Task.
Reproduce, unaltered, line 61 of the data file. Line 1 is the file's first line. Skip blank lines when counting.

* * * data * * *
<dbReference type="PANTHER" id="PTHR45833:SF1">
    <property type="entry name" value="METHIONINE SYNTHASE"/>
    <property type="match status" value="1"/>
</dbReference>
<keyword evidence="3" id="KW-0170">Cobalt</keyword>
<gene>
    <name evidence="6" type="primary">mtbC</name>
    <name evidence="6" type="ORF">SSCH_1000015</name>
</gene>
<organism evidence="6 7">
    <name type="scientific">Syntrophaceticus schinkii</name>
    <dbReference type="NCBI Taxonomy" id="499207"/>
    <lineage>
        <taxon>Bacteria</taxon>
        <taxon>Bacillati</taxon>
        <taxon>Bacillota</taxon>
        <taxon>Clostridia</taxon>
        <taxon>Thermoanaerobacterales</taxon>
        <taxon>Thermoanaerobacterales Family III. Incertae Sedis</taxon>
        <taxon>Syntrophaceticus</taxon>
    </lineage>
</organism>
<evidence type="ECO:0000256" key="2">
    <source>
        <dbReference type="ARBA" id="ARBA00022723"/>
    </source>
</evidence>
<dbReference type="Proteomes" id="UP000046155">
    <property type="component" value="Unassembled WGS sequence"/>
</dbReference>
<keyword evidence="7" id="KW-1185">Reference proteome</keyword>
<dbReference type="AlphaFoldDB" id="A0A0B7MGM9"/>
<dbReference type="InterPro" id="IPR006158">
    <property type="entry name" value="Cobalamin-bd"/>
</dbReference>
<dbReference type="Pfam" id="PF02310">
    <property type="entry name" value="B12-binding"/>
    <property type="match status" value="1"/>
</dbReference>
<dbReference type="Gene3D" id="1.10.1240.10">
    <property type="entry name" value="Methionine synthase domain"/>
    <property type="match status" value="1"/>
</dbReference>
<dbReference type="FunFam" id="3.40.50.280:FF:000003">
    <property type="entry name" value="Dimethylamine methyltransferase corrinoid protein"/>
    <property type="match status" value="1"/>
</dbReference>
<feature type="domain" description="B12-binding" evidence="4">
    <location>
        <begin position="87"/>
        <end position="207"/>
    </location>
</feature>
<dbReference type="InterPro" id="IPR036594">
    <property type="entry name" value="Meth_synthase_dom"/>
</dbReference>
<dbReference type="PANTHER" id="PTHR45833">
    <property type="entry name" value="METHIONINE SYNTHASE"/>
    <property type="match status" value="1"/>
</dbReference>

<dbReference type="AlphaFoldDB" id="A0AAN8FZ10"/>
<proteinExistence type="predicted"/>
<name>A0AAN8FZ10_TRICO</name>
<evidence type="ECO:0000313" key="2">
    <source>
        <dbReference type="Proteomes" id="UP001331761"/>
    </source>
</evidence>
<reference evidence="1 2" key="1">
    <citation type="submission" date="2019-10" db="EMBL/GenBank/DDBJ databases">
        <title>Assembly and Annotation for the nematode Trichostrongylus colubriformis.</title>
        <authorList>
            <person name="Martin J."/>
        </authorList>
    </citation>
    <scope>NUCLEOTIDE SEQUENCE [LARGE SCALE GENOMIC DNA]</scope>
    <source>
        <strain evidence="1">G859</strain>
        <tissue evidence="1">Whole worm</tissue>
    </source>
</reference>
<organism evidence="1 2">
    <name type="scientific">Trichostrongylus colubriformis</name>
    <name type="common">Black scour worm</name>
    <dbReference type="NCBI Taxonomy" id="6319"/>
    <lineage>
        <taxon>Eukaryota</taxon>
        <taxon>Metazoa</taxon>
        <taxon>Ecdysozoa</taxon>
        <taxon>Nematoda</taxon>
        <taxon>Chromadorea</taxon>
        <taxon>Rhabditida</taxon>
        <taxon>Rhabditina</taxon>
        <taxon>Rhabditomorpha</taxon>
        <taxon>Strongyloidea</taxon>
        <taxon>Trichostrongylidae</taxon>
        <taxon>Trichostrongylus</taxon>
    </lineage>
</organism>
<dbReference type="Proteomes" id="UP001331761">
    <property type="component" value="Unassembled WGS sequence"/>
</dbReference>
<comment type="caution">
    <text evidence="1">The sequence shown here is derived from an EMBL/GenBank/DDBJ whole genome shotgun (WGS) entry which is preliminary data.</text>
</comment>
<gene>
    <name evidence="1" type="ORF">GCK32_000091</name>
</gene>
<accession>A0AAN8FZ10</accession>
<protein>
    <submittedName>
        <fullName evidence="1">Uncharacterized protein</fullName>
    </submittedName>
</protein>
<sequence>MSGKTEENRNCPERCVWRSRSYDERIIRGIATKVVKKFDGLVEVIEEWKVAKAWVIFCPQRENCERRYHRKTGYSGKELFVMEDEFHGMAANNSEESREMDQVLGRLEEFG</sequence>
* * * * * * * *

<dbReference type="AlphaFoldDB" id="A0AAN8FZ10"/>